In their tag-teamed auguries for the next decade of college football, Stewart Mandel and Andy Staples reflect on the decade of the spread and look to the option offenses of the ’70s to predict what big things might come next:
8. The spread and pro-style offenses will learn to coexist
College offenses constantly go in and out of vogue, which means the spread-offense craze is bound to plateau (if it hasn’t already). [Ed Note: Yes it has, if the goal is to give underdogs a better chance.] Last season, the spread still thrived for teams like Pac-10 champion Oregon, Big East champion Cincinnati and 13-1 Florida. However, Alabama won the national championship with a more traditional, pro-style offense, Stanford defied the trend of recent upstarts by utilizing an old-school, smash-mouth offense and Nebraska’s disruptive defense showed it’s possible to shut down a wide-open attack like Texas’.
So will the recent influx of NFL-influenced coaches like Washington’s Steve Sarkisian and USC’s Kiffin kill the spread? Not exactly. Spread gurus like Notre Dame’s Brian Kelly and Mississippi State’s Dan Mullen keep importing it at new locations, and Arizona State’s Dennis Erickson — a veteran of both levels — is one of several coaches implementing a version of former Texas Tech coach Mike Leach’s Air Raid attack this season.
Instead, the future is likely a hybrid of both systems.
“The great thing would be the combination of both — spread it out and throw it, then be able to do it with two tight ends and run the ball with some power,” said Erickson. “It’s just the evolution of football. I really believe if you can have a combination of all that stuff and confuse [defenses] with different personnel groups, that’s what it’s all about.”
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9. Option offense: Ready for a comeback?
The future won’t belong solely to the pro/spread hybrid. As the spread flourished this past decade, defenses adjusted. More teams adopted a 3-4, allowing more flexibility to spy a quarterback who might double as a fullback.
That shift in defensive philosophy means it’s time for a new-old offensive fad. And since bell-bottoms and platform shoes have already enjoyed minor renaissances, it seems only fair that coaches bring back that staple of the ’70s football experience: the option. We’re not talking about the occasional pitch play. We’re talking about the holy trinity of the dive back, quarterback keeper or pitch.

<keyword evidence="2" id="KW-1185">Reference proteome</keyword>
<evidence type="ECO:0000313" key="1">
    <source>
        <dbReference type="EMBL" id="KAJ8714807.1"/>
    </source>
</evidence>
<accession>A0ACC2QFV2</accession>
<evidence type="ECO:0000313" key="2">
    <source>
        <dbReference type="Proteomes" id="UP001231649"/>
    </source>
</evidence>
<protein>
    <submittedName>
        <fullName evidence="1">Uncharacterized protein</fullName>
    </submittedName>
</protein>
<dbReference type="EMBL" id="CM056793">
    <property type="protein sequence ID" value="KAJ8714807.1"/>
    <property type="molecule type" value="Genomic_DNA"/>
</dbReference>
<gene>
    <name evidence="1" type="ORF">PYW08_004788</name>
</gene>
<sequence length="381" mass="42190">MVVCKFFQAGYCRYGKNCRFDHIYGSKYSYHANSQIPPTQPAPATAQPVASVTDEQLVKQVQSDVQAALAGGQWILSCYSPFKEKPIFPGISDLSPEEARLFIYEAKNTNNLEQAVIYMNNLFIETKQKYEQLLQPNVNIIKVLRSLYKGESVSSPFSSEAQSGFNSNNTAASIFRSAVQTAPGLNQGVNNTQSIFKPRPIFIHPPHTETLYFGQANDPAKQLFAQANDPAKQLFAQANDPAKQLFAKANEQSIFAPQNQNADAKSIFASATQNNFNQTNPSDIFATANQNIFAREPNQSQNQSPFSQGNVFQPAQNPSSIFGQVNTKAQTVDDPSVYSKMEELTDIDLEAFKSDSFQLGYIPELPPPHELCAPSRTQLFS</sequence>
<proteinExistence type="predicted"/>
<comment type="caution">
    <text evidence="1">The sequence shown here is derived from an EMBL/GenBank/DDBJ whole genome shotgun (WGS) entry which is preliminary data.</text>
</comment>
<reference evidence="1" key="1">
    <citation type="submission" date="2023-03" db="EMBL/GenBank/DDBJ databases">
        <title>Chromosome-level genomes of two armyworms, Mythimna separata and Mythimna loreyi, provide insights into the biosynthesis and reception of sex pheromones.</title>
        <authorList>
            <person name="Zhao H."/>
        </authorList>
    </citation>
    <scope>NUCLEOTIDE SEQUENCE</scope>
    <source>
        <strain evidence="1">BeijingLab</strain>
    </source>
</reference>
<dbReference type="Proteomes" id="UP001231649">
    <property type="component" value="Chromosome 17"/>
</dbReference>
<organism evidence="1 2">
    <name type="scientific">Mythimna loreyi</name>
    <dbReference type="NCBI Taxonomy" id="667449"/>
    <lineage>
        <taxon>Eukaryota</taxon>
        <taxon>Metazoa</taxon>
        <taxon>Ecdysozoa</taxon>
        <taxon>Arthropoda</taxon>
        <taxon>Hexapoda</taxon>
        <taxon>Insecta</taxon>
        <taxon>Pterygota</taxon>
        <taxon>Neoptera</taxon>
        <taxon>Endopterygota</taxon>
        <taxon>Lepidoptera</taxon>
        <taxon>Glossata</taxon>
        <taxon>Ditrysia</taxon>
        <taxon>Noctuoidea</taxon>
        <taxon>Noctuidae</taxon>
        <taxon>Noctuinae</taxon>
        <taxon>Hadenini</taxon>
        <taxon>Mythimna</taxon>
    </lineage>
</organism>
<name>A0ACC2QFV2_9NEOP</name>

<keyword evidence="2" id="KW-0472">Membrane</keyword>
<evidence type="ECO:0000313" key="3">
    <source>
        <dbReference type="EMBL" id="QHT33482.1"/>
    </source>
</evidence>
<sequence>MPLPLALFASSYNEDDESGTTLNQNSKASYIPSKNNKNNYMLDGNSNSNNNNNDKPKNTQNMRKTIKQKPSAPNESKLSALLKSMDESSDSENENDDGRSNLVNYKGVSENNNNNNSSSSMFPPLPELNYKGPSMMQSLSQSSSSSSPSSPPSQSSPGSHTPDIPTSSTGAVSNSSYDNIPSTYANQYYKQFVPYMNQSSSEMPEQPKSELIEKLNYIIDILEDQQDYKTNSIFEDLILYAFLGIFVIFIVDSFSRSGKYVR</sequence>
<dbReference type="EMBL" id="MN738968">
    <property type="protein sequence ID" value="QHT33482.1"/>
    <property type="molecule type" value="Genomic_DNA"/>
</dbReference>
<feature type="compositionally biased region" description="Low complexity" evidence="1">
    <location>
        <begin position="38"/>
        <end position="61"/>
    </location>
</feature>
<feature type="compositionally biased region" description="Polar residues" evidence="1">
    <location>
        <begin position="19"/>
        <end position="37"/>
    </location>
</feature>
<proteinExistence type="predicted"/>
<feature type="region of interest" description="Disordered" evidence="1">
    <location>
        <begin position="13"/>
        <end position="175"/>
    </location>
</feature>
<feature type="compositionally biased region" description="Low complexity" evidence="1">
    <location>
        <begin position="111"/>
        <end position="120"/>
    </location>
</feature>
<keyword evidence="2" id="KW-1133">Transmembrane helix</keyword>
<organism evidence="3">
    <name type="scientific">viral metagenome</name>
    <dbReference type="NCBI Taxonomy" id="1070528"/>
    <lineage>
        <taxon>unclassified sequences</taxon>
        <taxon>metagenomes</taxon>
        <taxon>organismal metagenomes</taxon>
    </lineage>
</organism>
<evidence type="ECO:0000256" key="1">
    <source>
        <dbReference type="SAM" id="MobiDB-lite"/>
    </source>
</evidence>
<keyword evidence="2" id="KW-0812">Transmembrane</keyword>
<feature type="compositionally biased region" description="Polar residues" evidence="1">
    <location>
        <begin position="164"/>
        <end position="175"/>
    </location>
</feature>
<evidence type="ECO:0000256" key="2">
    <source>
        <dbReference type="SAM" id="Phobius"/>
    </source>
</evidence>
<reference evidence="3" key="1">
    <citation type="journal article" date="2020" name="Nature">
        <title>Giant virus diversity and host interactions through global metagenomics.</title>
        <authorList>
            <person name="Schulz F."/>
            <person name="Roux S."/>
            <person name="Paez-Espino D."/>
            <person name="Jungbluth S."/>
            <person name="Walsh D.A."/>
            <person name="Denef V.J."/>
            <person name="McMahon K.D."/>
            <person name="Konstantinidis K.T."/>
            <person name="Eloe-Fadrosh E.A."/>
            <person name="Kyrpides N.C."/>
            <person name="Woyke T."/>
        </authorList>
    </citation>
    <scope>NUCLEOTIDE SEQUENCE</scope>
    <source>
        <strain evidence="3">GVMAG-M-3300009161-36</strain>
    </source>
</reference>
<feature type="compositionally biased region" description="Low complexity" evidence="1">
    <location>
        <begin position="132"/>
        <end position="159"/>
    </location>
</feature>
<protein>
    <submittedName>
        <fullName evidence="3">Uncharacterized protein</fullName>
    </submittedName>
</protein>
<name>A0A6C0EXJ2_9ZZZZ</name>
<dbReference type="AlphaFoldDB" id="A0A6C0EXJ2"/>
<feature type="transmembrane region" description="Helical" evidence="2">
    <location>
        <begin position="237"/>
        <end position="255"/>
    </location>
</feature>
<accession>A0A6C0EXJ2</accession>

Paul Johnson, who probably has leisure suits and tearaway jerseys in his closet, has proven at Navy and Georgia Tech that the option still works. How well? In Johnson’s second season at Tech, he won the ACC title.
Most people think the option is a boring, grind-it-out scheme. Not true, said Tom Osborne, an option aficionado who coached Nebraska to national titles in 1994, 1995 and 1997. “Most of the zone plays you see now, if you block things perfectly, you may make seven, eight, nine yards,” Osborne said. “If somebody misses a tackle, you might go a long way. In option football, if you execute correctly, you’ve got enough people to block everybody and theoretically score a touchdown on most every option play.”
. . . So what’s the holdup? Johnson already has proven the option can work in a BCS conference. It’s time to bring it back on a grand scale.
I generally agree with everything Andy and Stewart say, especially the point that whatever the dominant offensive strategy of the 2010s ends up being — and there may not be one — it will be a response to the defensive changes being undergone right now. I’m not sure yet that it will be the option, if for no other reason than we don’t yet know what defensive schemes will be dominant either. We are in a very transitory time, and to get a little perspective, it’s helpful to look at the strategic milieu that the modern spread came out of in the 1990s.